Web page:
PETA vs. Gore

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GREEN CITY Al Gore’s 2006 Oscar-winning documentary An Inconvenient Truth invigorated the global warming debate, and the environmental movement owes him a great deal of appreciation. After all, they don’t just give away the Nobel Peace Prize like samples of teriyaki chicken at Costco.

Yet some activists point to a gaping hole in Gore’s strategy to prevent climate change through lifestyle change: where’s the meat? For more than a year, People for the Ethical Treatment of Animals has hassled Gore to set an example by not eating animal flesh, and more important, to use his group, the Alliance for Climate Protection, to explain that vegetarianism is an important tactic in the fight against global warming.

PETA has the facts to back up its case. In 2006, the United Nations released a 400-page report concluding that global greenhouse gas emissions — which include carbon dioxide, methane, and nitrogen dioxide, among others — from livestock production surpass emissions from all cars and trucks combined. That same year, the University of Chicago released a study saying that converting to an entirely plant-based diet lessens one’s own ecological footprint about 40 percent more than switching from an average American car to a Toyota Prius.

Of course, changing to a hybrid doesn’t prevent anyone from getting to where they want to go — which, for most people, includes the butcher shop.

Last March, PETA began its campaign with a polite invitation asking Gore to try meatless fried chicken. When it received no response, the campaign turned to tougher tactics. The animal advocacy group created a billboard depicting a chubby caricature of Gore munching on a drumstick, alongside the words "Too chicken to go vegetarian? Meat is the No. 1 cause of global warming." PETA has been buying space for the ad near the sites of Gore’s speaking engagements, and periodically sends letters asking him to address the issue.

Perhaps the issue strikes too close to home. Gore spent much of his childhood on his father’s cattle ranch in Carthage, Tenn. At his father’s memorial service in 1998, Gore remembered the ranch as a positive influence as a young boy. He explained how he learned to "clear three acres of heavily wooded forest with a double-bladed axe" and "deliver a newborn calf when its mother was having trouble."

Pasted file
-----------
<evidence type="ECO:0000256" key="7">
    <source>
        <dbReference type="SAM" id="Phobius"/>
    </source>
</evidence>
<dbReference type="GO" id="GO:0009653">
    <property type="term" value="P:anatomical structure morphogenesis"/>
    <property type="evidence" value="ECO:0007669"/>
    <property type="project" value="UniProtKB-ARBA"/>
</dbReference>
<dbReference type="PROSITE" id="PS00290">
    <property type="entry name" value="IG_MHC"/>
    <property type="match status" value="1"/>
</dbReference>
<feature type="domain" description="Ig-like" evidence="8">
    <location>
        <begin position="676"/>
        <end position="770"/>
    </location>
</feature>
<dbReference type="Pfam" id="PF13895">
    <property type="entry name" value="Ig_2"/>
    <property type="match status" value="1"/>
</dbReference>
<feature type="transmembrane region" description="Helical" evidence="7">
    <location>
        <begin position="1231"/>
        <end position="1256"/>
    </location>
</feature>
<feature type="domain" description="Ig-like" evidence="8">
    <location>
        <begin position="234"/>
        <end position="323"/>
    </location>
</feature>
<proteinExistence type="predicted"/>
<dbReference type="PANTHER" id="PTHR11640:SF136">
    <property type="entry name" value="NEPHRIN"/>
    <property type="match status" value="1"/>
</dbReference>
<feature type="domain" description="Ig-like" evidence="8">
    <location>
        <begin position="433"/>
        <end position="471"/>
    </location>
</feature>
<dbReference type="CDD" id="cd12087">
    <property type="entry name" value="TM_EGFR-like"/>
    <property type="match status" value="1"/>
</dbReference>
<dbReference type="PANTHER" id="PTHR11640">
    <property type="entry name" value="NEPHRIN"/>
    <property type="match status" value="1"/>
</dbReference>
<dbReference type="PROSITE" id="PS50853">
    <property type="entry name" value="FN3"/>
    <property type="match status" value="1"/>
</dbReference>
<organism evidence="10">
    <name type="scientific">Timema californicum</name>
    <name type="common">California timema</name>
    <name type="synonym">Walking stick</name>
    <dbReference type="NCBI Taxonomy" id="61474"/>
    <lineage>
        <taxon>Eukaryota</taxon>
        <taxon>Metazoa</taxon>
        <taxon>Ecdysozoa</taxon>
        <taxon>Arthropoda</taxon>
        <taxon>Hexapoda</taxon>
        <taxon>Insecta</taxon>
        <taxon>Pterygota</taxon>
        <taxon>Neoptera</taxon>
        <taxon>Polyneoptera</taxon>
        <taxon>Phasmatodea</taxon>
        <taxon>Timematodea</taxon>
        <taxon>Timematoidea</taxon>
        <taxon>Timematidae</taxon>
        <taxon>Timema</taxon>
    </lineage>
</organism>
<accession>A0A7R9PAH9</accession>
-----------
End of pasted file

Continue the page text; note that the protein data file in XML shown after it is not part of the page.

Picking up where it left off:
Yet PETA notes that the clearing of forests has left 30 percent of the earth’s dry surface dedicated to livestock production, and that cattle farts and manure alone are responsible for more greenhouse emissions than cars.

According to the Alliance for Climate Protection, it’s not Gore’s responsibility to address the issue: "There are a lot of top 10 lists about personal behavior, about people monitoring their own involvement," said group spokesperson Brian Hardwick. "We recognize that there are many causes to climate change and causes of global warming. But we don’t think it’s our job to hone in on every detail."

Meat appears to be a glaring omission on the group’s Web site, which includes lengthy lists of ways people can help prevent global warming, including everything from keeping car tires full to changing incandescent light bulbs to energy-saving compact fluorescents. But the group doesn’t suggest anything drastic. They don’t ask people to stop driving; rather, they ask people to drive less by carpooling or walking. Neither do they ask people to stop using central heating at home; instead they ask people to remember to not run the heating when they’re gone.

Hardwick says this moderate approach is about building a movement, and indeed, they now claim 1.1 million supporters. "Our movement is designed to be inviting to people of all walks of life," he said. "Our emphasis in our campaign is that we want people to join together and demand solutions from our leaders."

PETA, which typically takes a vegan-or-nothing approach, has recognized the Alliance for Climate Protection’s strategy and isn’t asking the group to adopt an anti-meat stance. According to spokesperson Nicole Matthews, PETA would be content with a recommendation to eat less meat.

"If people reduce or eliminate their meat consumption, of course it would help reduce that household’s emissions — and certainly [help] the aggregate change as well," Hardwick admits. But, he was quick to add, "Eating less meat is good; changing laws is better."